The INSTRUMENTALIST OF THE YEAR and INSTRUMENTAL GROUP OF THE YEAR repeated from 1967: Chet Atkins and The Buckaroos. Take a look back at my previous post to see a sampling of their wonderful performances.


Glen Campbell

Yes, Glen was at his peak in 1968. I like Glen better now than I did back then. It was, to be honest, a stretch to call what he was doing "country". Jimmy Webb is a wildly successful songwriter, and I love his song, "Galveston". I just don't really like this one. But it put Glen in the catbird seat, and made him entertainer of the year for 1968.

Are we having fun yet? I am. I like this retrospective of the CMA awards, year by year.

And if 1968 sucked, and you know it did, just hold on. It starts to get better, as the years go by.

Tuesday, September 23, 2008

The First CMA Awards - 1967

Interestingly, while the Country Music Association itself was formed in 1958, for some reason, they didn't give out any awards until 1967. That seems like kind of a ripoff to those artists who had great songs prior to 1967. I guess they lost out, and their only hope was to live to be old enough to get inducted into the Hall of Fame. (Although I'm pretty sure that probably didn't exactly cross their minds at the time.)

One thing I applaud the earlier awards for, is their relatively small number of categories! Only ten! You know how I feel about how this whole thing has gotten entirely out of hand. But, back in 1967, they kind of kept things in perspective (although they did have a Comedian of the Year category, which, not surprisingly has fallen by the wayside. Unless you count Jessica Simpson.)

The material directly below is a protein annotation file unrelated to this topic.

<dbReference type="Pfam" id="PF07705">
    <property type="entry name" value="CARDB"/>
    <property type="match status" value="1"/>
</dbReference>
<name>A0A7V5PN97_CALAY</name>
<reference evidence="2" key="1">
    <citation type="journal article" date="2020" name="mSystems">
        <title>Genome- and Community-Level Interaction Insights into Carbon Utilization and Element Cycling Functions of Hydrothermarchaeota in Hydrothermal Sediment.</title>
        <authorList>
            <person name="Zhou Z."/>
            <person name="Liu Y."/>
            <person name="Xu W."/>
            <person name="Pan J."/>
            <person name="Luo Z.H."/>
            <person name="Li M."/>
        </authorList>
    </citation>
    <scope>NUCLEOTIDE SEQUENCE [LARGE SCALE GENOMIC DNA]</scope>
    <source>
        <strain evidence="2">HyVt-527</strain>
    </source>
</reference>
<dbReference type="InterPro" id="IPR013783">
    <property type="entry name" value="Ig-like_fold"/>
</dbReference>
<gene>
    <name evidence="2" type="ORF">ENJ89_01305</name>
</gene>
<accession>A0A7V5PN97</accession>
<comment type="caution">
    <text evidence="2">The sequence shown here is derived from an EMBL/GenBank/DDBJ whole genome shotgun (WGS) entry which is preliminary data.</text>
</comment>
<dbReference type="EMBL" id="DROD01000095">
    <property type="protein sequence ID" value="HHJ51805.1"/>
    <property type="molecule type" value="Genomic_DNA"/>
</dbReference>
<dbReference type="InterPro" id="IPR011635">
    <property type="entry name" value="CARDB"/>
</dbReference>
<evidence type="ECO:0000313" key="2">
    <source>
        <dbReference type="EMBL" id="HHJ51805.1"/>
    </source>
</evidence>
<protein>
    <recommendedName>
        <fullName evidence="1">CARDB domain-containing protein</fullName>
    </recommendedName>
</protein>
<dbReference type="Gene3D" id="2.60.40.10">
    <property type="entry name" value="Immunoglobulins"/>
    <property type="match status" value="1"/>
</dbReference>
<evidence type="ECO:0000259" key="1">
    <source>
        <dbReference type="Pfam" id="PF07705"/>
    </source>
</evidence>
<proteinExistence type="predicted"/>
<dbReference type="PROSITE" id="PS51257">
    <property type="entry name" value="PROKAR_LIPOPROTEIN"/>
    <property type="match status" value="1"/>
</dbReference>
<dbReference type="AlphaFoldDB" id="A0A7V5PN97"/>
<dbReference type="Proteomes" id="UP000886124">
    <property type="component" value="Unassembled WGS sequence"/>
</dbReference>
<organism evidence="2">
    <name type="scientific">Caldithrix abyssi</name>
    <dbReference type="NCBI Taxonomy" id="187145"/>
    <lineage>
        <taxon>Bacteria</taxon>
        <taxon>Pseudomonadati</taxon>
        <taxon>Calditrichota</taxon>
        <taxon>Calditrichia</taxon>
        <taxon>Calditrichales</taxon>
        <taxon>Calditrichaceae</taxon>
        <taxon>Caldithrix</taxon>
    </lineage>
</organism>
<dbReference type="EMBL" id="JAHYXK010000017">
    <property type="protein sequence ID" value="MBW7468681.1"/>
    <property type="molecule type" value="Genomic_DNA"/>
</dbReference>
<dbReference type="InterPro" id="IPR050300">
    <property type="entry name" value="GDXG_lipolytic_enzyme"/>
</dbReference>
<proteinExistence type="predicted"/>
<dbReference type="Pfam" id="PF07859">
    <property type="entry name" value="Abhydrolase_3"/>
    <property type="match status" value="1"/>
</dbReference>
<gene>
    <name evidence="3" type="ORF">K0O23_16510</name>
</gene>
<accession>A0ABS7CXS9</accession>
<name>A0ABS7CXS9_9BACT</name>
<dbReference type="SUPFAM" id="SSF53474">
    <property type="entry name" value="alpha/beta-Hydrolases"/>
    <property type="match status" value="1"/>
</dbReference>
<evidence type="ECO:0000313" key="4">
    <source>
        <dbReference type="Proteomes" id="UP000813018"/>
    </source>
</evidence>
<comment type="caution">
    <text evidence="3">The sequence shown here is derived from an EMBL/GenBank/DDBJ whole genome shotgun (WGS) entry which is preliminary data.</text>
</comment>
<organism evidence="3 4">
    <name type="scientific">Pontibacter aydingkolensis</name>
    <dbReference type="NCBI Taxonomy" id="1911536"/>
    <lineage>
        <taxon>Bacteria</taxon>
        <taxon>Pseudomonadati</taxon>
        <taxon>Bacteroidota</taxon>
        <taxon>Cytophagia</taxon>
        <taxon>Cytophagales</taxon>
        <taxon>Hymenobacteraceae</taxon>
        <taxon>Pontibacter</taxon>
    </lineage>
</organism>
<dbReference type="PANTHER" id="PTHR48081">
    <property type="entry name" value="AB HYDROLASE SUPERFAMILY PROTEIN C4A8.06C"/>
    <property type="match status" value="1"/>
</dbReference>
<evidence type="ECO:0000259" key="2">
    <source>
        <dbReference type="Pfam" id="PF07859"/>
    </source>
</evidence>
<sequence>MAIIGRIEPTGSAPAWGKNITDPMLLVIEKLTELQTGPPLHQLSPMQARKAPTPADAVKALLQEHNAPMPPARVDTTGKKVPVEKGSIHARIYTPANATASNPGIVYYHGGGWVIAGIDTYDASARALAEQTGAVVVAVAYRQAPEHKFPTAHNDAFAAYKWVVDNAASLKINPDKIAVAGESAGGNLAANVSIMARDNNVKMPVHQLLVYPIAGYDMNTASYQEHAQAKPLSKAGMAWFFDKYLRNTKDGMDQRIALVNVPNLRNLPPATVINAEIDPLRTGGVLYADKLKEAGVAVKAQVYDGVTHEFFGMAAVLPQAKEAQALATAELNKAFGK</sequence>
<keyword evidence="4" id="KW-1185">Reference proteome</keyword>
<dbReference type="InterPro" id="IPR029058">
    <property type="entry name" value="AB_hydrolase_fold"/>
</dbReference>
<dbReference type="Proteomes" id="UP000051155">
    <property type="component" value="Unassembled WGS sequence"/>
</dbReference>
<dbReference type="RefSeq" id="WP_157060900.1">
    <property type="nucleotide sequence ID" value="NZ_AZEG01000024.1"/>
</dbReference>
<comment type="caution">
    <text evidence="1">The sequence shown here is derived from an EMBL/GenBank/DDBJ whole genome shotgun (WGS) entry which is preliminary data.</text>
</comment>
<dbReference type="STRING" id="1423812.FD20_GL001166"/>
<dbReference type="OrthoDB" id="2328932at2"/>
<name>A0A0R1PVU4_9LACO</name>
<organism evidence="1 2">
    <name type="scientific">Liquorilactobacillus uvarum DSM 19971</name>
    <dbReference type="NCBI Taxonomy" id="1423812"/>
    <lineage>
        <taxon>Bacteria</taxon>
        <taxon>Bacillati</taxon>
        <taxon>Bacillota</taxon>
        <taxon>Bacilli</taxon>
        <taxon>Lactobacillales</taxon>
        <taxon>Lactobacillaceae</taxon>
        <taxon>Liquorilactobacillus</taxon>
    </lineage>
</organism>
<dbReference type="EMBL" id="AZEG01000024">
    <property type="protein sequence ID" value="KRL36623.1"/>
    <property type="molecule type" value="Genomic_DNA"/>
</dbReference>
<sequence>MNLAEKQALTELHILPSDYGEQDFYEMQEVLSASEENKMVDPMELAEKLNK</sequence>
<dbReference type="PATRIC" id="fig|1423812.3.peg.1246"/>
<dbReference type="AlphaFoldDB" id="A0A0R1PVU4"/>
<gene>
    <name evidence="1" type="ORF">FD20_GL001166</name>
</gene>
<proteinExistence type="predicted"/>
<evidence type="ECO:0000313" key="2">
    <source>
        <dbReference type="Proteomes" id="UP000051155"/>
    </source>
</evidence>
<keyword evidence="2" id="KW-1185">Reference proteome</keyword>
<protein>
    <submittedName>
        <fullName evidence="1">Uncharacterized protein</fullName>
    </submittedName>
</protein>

While I can't find a list of nominees for 1967, I do have the list of winners.

The 1967 CMA awards were not televised. So, I guess they met in some Shriner's hall or something, and had some drinks and basically watched Jack Greene run up to the podium every ten minutes, as you will see from the winners' list below.

There Goes My Everything, Jack Greene

There Goes My Everything, Jack Greene

There Goes My Everything - recorded by Jack Greene, written by Dallas Frazier

Jack Greene

Well, then, let's hear it! And before we get to the video, I would just like to mention - remember Dallas Frazier? A great writer. I could do a whole video blog post of just Dallas Frazier songs.

A few years may have passed, but Jack can still do it well! Jack was originally a member of Ernest Tubb's Texas Troubadours. He was ET's drummer before going out on his own.

My favorite Jack Greene recording is "Statue Of A Fool". Check it out when you have the chance.

One award that Jack didn't win in 1967 was:

Loretta Lynn

Tammy hadn't really hit yet at the time these awards were presented. And prior to Tammy, at least in the sixties, Loretta was the gal. Good old Buffalo Lynn, as I call her, because I got her autograph at Panther Hall sometime around 1964, and I swear she signed it "Buffalo Lynn". It's not my fault she has terrible handwriting.